Search & Distill: Finding the Right Kind of Bitter

Not just the most convenient.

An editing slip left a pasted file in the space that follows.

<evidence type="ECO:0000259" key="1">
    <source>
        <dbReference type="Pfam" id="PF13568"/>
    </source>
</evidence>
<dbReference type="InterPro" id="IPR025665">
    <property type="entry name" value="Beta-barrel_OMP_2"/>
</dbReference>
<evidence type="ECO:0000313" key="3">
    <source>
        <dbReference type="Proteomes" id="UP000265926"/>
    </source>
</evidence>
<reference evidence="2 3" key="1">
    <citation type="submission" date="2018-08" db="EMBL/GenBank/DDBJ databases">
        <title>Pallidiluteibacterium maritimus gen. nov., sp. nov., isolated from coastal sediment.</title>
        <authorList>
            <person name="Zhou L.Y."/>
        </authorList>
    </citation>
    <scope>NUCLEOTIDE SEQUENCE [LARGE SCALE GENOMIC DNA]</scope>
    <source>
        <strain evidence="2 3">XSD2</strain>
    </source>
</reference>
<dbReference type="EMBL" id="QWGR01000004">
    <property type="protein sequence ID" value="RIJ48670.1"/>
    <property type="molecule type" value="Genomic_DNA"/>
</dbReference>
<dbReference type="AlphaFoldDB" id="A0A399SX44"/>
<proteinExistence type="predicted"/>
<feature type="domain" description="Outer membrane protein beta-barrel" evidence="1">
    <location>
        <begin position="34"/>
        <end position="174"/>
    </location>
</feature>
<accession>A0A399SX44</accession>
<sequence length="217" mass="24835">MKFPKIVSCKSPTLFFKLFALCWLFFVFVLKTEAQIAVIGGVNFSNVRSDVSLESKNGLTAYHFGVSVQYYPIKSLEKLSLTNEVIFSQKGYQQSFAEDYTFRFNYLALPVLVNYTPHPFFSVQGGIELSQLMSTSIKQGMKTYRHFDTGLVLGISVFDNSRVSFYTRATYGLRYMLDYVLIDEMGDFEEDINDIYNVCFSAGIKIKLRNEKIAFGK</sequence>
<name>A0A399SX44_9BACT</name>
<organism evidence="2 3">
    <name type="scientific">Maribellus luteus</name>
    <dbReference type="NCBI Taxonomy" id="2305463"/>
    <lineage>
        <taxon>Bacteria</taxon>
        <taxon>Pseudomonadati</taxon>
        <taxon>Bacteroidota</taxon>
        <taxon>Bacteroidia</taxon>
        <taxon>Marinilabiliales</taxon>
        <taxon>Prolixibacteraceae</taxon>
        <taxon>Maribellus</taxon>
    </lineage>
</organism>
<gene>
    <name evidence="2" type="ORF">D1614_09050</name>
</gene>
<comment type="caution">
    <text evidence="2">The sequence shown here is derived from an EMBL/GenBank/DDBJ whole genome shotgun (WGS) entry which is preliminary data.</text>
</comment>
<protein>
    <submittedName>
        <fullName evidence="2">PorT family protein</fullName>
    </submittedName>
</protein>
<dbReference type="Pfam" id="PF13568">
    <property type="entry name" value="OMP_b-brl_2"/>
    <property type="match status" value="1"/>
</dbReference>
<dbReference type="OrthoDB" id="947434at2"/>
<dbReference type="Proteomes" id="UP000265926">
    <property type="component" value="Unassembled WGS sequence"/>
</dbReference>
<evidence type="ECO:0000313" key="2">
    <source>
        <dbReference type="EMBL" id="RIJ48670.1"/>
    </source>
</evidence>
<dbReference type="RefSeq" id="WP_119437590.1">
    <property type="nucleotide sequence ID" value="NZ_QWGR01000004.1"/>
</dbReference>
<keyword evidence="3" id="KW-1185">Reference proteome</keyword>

If you've ever been to Zig Zag on the hillclimb behind Pike Place Market, you've noticed the curious little bookshelf behind the bar, stocked with all manner of small, squat, apothecary-like bottles. This collection of bitters includes the commercial, the rare, and the homemade. I swear, every other time I'm in there, someone's gifting the bar with his or her original recipe.Zig Zag's hardly the norm, though. In the majority of bars, you've only got Angostura, the omnipresent brand of aromatic bitters. It may rank as the most common bar item in the world, and yet few people could tell you what it or its brethren actually taste like, beyond adding a little je ne sais quoi to many cocktails. "I don't know" is the answer I got from many of the bartenders I polled on the differences between the most common bitters brands—strange, since that's a question I heard all the time behind the bar.If even pros can't provide an answer, no wonder more bars don't offer a better selection of bitters. So here's a little primer to help you better bitter up your drinking life.A concentrated assembly of herbs and spices preserved with alcohol, bitters contain all manner of agents, like gentian root (the most common), angostura bark, artichoke leaf, and sassafras, that put your tongue in action. These compounds also can aid digestion, quell nausea, and help stimulate appetite. Mention at the bar that you're feeling full, and the barkeep's likely to add a healthy dash of Angostura to soda and lime. Some bitters contain an added ingredient, like orange or mint, that's meant to dominate the aroma; orange bitters was once a popular ingredient in many of today's cocktails, like the original martini. To taste the difference between bitters, take a penny's worth of bitters and add two or three times as much water.Angostura aromatic bitters, the bottle that lives in every bar, sets the benchmark, a focused shot of herbal and molasses flavor distilled to medium intensity. Think of root beer with none of the sweet. It's the most forgiving bitters, and you could almost drink it straight. It's the classic ingredient in a pink gin (gin and bitters), made popular by the British Royal Navy to combat nausea. Angostura is the most versatile bitters, adding depth to white or brown spirit-based drinks; it even punches up simple lemonade.Fee Brothers' old-fashioned bitters lives in the Angostura camp, molasses-brown and spicy, but reeks unmistakably of Ferrara Pan Red Hots. Underneath that blast of far too many numb-tongued childhood memories lurks a quick flash of sugar and herbal pleasantness, the wintergreen of sassafras and other piquant spices. Then the tongue-grating bitterness kicks in, and all else is gone. A bitters as intense as Fee's works well dashed into sweeter drinks like a manhattan, or other brown-liquor concoctions. If you're making a drink that relies on a silky mouthfeel, something with more than a splash of unctuous liqueur or an egg white, this bitters might be too much, but you could try one of the company's less-raspy flavored bitters. The Fee's mint, peach, and orange bitters in particular have heavenly aromas that let you add a bit of out-of-season pizzazz to your drinks.Peychaud's bitters from New Orleans has a more medicinal aroma, a less-exotic spice that's somehow a little more sweet and savory, or musky in aromatic terms. The Sazerac cocktail was born from Antoine Peychaud's cognac-and-bitters remedy, served in his apothecary in the 1800s. A true Sazerac cocktail requires Peychaud's bitters, in addition to rye whiskey and Herbsaint. Taste a few bitters side by side and you'll understand why. Peychaud's, drop for drop, provides far less of a tongue-drying or scraping sensation than most any other common bitters, and takes well to lighter, fruitier drinks as well as desserts.At $5 to $10 per bottle, these cocktail additions can be a cheap way to liven up the liquor cabinet, a salad, or a saucepan. You'll be surprised at the sweet and savory enhancements brought about with a little dash of bitterness.msavarino@seattleweekly.com

 
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